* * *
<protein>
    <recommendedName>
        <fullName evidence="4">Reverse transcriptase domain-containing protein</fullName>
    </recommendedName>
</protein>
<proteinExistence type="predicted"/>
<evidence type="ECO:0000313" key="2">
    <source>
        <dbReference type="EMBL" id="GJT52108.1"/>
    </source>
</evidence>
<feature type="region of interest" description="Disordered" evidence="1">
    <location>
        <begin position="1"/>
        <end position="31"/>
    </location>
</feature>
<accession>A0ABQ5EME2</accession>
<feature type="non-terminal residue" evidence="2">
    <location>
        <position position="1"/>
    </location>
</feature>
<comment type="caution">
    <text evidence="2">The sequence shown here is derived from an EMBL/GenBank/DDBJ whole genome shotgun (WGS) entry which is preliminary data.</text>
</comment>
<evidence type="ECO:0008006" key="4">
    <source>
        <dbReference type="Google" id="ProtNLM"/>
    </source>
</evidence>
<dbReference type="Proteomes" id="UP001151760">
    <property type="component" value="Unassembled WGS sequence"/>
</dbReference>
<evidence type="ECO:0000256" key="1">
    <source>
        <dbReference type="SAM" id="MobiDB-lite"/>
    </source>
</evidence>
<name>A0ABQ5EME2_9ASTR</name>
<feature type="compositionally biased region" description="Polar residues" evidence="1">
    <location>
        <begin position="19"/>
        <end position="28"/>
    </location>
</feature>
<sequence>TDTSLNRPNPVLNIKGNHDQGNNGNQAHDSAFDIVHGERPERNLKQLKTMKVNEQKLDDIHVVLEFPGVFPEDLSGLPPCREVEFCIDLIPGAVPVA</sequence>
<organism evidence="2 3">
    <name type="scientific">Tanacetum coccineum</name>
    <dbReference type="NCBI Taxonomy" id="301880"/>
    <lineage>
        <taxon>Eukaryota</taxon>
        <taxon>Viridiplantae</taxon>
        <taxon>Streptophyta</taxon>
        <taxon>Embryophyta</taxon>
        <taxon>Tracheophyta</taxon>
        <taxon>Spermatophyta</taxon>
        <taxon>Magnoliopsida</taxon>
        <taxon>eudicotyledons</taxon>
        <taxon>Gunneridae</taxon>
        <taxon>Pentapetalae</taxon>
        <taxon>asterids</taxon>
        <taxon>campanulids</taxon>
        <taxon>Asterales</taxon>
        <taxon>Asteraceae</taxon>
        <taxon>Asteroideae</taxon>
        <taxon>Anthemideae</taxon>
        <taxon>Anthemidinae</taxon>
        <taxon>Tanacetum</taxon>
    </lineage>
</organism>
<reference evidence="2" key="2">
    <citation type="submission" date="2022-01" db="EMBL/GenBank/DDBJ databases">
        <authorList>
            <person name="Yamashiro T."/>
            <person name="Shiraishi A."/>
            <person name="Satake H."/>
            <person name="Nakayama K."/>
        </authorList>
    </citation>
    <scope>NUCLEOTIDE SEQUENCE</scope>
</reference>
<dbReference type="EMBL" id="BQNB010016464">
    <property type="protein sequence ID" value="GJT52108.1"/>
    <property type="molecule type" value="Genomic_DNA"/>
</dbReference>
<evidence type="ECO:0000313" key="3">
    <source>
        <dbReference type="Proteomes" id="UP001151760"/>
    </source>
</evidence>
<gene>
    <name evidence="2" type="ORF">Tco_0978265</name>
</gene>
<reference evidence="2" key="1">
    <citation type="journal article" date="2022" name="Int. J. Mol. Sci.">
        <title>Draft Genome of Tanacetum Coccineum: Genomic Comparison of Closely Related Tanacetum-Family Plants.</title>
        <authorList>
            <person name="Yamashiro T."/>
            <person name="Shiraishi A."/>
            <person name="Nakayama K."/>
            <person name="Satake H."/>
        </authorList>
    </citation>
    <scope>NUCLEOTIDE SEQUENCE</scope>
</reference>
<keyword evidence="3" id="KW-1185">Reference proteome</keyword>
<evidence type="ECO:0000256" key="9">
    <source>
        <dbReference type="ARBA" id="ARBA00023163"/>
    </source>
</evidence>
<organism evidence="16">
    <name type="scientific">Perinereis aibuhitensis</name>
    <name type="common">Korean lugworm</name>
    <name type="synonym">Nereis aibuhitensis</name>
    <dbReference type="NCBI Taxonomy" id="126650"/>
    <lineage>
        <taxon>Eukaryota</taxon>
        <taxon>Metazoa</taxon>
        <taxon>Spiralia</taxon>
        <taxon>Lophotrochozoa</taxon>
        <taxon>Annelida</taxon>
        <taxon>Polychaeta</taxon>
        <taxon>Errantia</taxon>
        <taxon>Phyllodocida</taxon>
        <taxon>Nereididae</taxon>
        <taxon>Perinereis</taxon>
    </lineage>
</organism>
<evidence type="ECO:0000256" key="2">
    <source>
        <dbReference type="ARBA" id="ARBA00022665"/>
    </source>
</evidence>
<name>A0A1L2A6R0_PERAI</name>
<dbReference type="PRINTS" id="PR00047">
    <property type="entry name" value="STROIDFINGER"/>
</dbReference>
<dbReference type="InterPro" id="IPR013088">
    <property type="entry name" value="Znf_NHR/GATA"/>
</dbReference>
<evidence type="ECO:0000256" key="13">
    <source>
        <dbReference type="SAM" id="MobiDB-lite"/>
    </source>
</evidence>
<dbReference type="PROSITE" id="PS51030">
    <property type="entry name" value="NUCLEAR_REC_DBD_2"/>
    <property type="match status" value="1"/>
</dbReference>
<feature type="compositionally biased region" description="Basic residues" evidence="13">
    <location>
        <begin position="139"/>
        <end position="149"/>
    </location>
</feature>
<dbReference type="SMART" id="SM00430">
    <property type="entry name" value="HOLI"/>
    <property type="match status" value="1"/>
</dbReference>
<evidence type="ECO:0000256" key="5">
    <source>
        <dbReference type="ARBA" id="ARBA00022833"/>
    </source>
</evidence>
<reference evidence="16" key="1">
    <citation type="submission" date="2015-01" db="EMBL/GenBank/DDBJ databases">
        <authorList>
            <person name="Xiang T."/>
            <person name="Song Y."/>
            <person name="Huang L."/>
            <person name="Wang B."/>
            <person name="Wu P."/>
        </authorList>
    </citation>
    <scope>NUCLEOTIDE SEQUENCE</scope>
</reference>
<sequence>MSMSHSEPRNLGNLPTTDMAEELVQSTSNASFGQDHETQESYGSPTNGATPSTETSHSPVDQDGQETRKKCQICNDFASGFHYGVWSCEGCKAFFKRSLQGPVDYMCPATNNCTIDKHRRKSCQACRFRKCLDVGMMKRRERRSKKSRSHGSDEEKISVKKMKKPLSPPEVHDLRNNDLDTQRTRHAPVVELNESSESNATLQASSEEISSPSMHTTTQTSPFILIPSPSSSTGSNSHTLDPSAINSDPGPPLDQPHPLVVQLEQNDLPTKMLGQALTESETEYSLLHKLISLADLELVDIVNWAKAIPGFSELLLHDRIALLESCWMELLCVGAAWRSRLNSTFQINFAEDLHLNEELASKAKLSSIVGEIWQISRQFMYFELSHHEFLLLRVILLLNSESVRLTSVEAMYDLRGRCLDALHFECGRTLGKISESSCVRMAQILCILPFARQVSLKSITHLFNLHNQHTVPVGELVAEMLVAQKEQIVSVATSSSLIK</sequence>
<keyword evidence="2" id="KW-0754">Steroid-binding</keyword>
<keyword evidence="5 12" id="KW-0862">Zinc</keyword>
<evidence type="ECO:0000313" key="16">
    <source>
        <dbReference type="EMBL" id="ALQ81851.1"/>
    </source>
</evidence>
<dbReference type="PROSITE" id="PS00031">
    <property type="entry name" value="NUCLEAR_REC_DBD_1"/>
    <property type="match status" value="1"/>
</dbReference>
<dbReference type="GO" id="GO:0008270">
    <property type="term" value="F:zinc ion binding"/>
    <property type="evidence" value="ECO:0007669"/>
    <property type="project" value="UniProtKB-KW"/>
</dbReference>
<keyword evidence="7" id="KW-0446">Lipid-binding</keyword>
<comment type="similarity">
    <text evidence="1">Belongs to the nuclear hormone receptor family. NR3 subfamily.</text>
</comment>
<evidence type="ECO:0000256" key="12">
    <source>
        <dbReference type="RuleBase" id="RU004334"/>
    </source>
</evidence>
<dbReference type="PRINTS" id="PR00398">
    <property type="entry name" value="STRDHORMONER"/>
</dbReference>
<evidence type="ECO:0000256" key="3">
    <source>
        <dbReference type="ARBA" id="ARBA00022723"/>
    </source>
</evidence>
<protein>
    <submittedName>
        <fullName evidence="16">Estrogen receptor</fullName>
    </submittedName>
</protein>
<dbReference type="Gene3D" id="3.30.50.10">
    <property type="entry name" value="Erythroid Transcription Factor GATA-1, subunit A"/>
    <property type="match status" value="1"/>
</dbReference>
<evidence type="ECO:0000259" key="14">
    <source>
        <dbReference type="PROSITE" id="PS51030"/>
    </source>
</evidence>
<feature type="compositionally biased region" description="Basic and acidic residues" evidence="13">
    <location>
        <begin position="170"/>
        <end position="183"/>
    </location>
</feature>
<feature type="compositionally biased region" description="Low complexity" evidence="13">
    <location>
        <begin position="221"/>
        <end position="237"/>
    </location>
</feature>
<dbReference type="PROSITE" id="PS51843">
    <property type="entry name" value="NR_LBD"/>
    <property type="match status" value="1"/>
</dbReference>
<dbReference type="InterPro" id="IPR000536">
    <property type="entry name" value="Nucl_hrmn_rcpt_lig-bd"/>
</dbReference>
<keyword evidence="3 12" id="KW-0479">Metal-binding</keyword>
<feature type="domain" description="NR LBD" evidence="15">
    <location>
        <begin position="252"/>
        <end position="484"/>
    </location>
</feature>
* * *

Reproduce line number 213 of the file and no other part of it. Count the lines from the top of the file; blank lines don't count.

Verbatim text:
<protein>